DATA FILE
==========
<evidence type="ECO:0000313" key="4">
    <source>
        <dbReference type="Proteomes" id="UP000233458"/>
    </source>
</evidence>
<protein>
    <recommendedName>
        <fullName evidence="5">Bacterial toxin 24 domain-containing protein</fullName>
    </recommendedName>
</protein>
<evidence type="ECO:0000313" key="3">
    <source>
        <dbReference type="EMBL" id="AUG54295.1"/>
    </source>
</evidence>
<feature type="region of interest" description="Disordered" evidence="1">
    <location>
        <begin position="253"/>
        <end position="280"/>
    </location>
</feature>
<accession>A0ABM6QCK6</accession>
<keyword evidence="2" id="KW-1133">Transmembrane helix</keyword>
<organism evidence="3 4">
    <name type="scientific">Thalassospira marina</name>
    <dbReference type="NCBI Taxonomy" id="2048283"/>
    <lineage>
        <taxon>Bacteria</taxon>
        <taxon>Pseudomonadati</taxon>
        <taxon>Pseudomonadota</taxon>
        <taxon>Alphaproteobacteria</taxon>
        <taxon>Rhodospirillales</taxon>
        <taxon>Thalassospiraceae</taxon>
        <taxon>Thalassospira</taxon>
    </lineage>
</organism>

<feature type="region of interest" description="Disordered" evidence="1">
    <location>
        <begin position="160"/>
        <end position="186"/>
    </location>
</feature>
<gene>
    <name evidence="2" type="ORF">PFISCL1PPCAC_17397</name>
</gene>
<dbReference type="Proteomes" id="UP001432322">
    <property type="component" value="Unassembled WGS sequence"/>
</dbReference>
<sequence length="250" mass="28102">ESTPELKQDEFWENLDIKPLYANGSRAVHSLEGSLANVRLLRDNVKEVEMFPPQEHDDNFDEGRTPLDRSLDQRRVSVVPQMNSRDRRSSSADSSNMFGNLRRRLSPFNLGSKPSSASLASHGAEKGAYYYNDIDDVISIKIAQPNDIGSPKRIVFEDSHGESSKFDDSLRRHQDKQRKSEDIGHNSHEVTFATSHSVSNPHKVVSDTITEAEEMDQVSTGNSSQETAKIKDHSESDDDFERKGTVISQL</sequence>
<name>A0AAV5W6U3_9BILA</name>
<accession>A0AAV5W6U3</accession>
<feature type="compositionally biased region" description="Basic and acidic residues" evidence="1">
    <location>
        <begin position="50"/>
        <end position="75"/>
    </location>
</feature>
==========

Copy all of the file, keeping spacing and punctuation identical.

<evidence type="ECO:0000313" key="4">
    <source>
        <dbReference type="Proteomes" id="UP000233458"/>
    </source>
</evidence>
<protein>
    <recommendedName>
        <fullName evidence="5">Bacterial toxin 24 domain-containing protein</fullName>
    </recommendedName>
</protein>
<evidence type="ECO:0000313" key="3">
    <source>
        <dbReference type="EMBL" id="AUG54295.1"/>
    </source>
</evidence>
<feature type="region of interest" description="Disordered" evidence="1">
    <location>
        <begin position="253"/>
        <end position="280"/>
    </location>
</feature>
<accession>A0ABM6QCK6</accession>
<keyword evidence="2" id="KW-1133">Transmembrane helix</keyword>
<organism evidence="3 4">
    <name type="scientific">Thalassospira marina</name>
    <dbReference type="NCBI Taxonomy" id="2048283"/>
    <lineage>
        <taxon>Bacteria</taxon>
        <taxon>Pseudomonadati</taxon>
        <taxon>Pseudomonadota</taxon>
        <taxon>Alphaproteobacteria</taxon>
        <taxon>Rhodospirillales</taxon>
        <taxon>Thalassospiraceae</taxon>
        <taxon>Thalassospira</taxon>
    </lineage>
</organism>

<feature type="region of interest" description="Disordered" evidence="1">
    <location>
        <begin position="160"/>
        <end position="186"/>
    </location>
</feature>
<gene>
    <name evidence="2" type="ORF">PFISCL1PPCAC_17397</name>
</gene>
<dbReference type="Proteomes" id="UP001432322">
    <property type="component" value="Unassembled WGS sequence"/>
</dbReference>
<sequence length="250" mass="28102">ESTPELKQDEFWENLDIKPLYANGSRAVHSLEGSLANVRLLRDNVKEVEMFPPQEHDDNFDEGRTPLDRSLDQRRVSVVPQMNSRDRRSSSADSSNMFGNLRRRLSPFNLGSKPSSASLASHGAEKGAYYYNDIDDVISIKIAQPNDIGSPKRIVFEDSHGESSKFDDSLRRHQDKQRKSEDIGHNSHEVTFATSHSVSNPHKVVSDTITEAEEMDQVSTGNSSQETAKIKDHSESDDDFERKGTVISQL</sequence>
<name>A0AAV5W6U3_9BILA</name>
<accession>A0AAV5W6U3</accession>
<feature type="compositionally biased region" description="Basic and acidic residues" evidence="1">
    <location>
        <begin position="50"/>
        <end position="75"/>
    </location>
</feature>